Anyhow, I don’t want to seem contentious. I think we cannot neglect the thinking that others have done before us. Particularly, we define orthodoxy regarding belief in Christ related to his natures and his person (two ousia and one hypostasis), these are Greek philosophical terms that were later used to define and understand Christ. We now cannot neglect these “developments” in theology, nor should we neglect those creeds that define the nature of the Trinity.

    For my personal opinion (though largely uninformed), I would go with the Spirit proceeds from the Father through the Son. For me it wins points for being concise but getting the main jist. As far as statements about God go, I agree with Psuedo-Dionysius that they all contain similarities and dissimilarities to actual truth. So any statement we derive will be limited, although helpful for our thinking about God.

  7. Keith says:

    I’ll let you scholars handle this, but concerning the creeds, man, and all that, isn’t it interesting that the Apostle Paul cited a creed in Scripture (see 1 Cor 15). (Of course, someone will run to the passage and fail to read Paul actually saying, “I am about to quote a creed…”, but it is almost universally agreed that he is doing so).

  8. Gary Veazey says:

    Does “almost universally agreed” mean the same thing as “almost always.” Contradictions. I’ll have to check it out when I get home, but what creed do you say it is (whose is it), and why would a creed be included by God as inspired Word?

  9. Gary Veazey says:

    A “creed” huh? Some creeds have been made from his words since they were written, but I wouldn’t call this a creed. If you are familiar with the background and context of First Corinthians, you will see that he is repeating teachings he had taught them before. They needed reminding of the Gospel he preached to them before. The church in Corinth was probably one of the most sinful local churches in history. They were quite carnal as can be seen in the end of chapter 2 and beginning of chapter 3. He said you couldn’t tell the difference between them and unbelievers (“mere men”). He was trying to bring them to recognition of their sins, to confess them, to come back into the fellowship with Christ, and to make Him Lord of their lives.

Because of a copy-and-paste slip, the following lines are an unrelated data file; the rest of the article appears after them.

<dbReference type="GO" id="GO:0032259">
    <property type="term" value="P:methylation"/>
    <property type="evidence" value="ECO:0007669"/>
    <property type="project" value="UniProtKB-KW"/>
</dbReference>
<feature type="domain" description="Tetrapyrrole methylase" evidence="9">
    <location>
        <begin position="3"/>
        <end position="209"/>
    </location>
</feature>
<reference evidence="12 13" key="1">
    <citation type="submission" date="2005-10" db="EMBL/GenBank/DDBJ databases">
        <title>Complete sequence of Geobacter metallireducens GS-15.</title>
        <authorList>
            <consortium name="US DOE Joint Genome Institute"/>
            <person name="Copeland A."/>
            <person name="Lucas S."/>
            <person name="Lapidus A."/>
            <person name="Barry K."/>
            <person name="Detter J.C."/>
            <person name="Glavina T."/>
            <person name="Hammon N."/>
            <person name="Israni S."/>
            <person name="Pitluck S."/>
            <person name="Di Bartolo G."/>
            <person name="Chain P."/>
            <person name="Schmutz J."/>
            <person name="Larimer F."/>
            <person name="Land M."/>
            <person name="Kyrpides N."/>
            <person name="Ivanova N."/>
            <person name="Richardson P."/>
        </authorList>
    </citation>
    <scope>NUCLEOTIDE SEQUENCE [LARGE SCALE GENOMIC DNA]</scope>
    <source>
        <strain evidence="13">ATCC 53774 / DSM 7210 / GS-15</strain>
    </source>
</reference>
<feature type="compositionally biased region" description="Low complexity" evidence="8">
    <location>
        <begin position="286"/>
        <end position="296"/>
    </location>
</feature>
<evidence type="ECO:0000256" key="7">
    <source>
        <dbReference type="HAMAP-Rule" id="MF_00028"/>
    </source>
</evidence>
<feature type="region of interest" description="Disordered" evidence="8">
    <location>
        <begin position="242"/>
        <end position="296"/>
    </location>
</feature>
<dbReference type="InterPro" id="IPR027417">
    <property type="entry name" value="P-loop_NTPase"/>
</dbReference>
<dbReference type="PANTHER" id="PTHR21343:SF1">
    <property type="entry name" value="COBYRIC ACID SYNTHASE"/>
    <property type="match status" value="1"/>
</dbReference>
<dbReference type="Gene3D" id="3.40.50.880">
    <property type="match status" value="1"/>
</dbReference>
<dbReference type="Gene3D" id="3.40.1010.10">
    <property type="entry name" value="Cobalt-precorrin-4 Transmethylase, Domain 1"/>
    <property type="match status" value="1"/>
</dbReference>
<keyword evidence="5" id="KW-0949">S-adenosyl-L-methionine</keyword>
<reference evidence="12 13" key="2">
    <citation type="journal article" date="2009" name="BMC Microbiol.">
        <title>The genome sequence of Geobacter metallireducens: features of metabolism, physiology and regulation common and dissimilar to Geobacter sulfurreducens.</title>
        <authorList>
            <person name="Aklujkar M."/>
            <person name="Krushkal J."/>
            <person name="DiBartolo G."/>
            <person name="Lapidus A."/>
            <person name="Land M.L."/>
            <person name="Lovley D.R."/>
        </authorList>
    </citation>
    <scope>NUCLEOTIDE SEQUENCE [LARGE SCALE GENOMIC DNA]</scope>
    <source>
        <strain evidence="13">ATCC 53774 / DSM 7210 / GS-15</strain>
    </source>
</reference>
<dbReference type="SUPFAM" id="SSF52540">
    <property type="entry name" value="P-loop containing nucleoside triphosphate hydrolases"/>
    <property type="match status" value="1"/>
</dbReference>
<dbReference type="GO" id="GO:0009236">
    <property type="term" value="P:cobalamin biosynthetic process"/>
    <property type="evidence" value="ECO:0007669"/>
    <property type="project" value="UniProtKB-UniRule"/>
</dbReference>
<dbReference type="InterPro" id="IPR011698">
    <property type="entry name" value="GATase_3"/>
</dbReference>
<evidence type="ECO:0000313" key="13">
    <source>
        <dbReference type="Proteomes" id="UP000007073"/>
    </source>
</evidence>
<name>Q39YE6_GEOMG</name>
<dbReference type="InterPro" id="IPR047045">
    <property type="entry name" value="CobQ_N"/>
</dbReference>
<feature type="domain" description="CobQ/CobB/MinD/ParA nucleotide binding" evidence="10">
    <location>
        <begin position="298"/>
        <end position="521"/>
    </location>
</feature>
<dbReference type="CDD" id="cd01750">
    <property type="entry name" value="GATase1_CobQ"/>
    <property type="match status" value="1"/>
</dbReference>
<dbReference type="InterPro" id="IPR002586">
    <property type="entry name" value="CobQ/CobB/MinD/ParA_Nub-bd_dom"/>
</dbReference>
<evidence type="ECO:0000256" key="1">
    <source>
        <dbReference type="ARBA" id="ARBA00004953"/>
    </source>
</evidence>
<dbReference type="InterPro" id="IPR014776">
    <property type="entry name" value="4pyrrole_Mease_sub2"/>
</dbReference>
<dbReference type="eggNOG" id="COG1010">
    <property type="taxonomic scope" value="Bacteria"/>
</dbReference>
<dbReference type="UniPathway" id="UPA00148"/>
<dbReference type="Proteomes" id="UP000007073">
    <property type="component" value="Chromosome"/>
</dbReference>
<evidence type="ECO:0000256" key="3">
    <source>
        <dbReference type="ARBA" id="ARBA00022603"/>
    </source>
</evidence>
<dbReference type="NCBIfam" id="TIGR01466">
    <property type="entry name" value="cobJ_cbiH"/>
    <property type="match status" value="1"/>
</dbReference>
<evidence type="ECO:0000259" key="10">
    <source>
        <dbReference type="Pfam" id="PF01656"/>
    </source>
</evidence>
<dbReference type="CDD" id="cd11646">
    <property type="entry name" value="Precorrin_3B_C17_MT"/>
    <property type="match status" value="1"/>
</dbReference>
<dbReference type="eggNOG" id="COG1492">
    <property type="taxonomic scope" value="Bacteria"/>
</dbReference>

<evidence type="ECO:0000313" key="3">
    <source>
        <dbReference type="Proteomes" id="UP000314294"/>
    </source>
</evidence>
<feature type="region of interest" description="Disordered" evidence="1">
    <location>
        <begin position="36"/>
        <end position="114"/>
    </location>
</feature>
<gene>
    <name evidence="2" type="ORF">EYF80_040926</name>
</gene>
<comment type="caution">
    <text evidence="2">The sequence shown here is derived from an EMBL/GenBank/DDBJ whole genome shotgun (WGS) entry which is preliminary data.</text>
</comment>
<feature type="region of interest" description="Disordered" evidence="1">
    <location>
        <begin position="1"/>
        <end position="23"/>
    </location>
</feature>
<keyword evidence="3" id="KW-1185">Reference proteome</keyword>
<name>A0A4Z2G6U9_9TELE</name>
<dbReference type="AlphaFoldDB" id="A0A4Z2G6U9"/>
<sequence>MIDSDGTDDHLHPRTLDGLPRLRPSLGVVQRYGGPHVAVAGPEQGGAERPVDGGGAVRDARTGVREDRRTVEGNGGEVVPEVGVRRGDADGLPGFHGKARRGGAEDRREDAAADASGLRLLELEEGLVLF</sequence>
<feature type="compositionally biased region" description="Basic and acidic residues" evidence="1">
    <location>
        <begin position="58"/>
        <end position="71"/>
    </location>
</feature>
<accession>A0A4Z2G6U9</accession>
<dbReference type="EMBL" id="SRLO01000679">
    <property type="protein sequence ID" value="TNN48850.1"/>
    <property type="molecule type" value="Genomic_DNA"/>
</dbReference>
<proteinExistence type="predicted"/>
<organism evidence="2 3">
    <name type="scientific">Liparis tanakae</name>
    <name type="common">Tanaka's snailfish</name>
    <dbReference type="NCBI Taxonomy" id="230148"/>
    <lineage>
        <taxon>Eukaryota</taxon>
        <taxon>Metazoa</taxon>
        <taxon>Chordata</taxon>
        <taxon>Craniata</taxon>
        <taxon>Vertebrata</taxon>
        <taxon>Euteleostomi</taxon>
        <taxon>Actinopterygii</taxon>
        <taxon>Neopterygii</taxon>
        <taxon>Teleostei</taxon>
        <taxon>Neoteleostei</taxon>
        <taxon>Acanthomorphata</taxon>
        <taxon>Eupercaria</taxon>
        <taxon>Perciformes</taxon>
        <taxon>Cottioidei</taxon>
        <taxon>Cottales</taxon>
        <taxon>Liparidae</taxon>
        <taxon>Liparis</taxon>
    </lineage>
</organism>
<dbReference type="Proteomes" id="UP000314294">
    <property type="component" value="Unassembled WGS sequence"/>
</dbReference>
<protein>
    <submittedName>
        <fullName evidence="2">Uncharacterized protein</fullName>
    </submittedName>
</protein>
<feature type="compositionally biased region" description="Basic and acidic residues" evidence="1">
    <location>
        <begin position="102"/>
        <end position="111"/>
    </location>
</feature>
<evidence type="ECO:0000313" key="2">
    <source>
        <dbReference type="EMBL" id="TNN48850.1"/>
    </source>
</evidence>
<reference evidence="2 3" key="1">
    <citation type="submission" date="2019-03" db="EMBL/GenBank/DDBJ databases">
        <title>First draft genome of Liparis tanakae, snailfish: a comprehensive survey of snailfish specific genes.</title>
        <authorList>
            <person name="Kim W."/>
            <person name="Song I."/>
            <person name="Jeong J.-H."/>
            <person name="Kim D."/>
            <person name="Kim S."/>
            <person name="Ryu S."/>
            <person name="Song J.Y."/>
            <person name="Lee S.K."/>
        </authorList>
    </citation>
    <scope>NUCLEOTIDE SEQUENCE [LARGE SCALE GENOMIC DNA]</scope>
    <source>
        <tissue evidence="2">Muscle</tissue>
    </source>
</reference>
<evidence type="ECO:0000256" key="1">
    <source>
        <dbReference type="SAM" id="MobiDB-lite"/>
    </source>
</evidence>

10. Keith says:

    First: No, “almost always” does not mean the same thing as “almost universally agreed.” The former is a temporal statement with no verb, while the latter is a non-temporal statement with a verb referent; it means “you can count on one hand the number of Scriptural scholars that disagree”.

    Second: I suppose that “if I were familiar” with the background of the text, I would know more… Nevertheless, I know enough. Paul said “For I passed on to you as of first importance what I also received.” This seems to indicate that this was a message (not only that he preached) that was passed on to him (i.e., a creed). The science of source criticism makes this “almost universally agreed” (please understand at this point that I am not interested in the least in a discussion of the merits and/or failures of this discipline).

    Third: As for your question, “why would a creed be included by God as inspired Word?” This is a really good question. We must realize that many non-canonical sources are cited throughout Scripture. Why? Well, I’m sure that you’ll have to ask God one day. I’m just not in a good position epistemically to answer that (being a finite human and all). Nevertheless, we see examples of non-canonical books being cited in Scripture a lot (e.g., Joshua 10:13; Numbers 21:14; 1 Kings 11:41, etc.)

  11. Gary Veazey says:

    The “…what I also received…” Paul is talking about is the Gospel he received directly from God (as the resurrected Savior, Jesus Christ) while being taught in the wilderness after his conversion, as well as the inspired word he received while writing it down as Scripture, authoritative Word of God. He did not receive it as a creed from man, but as God’s own inspired Word.

  12. Keith says: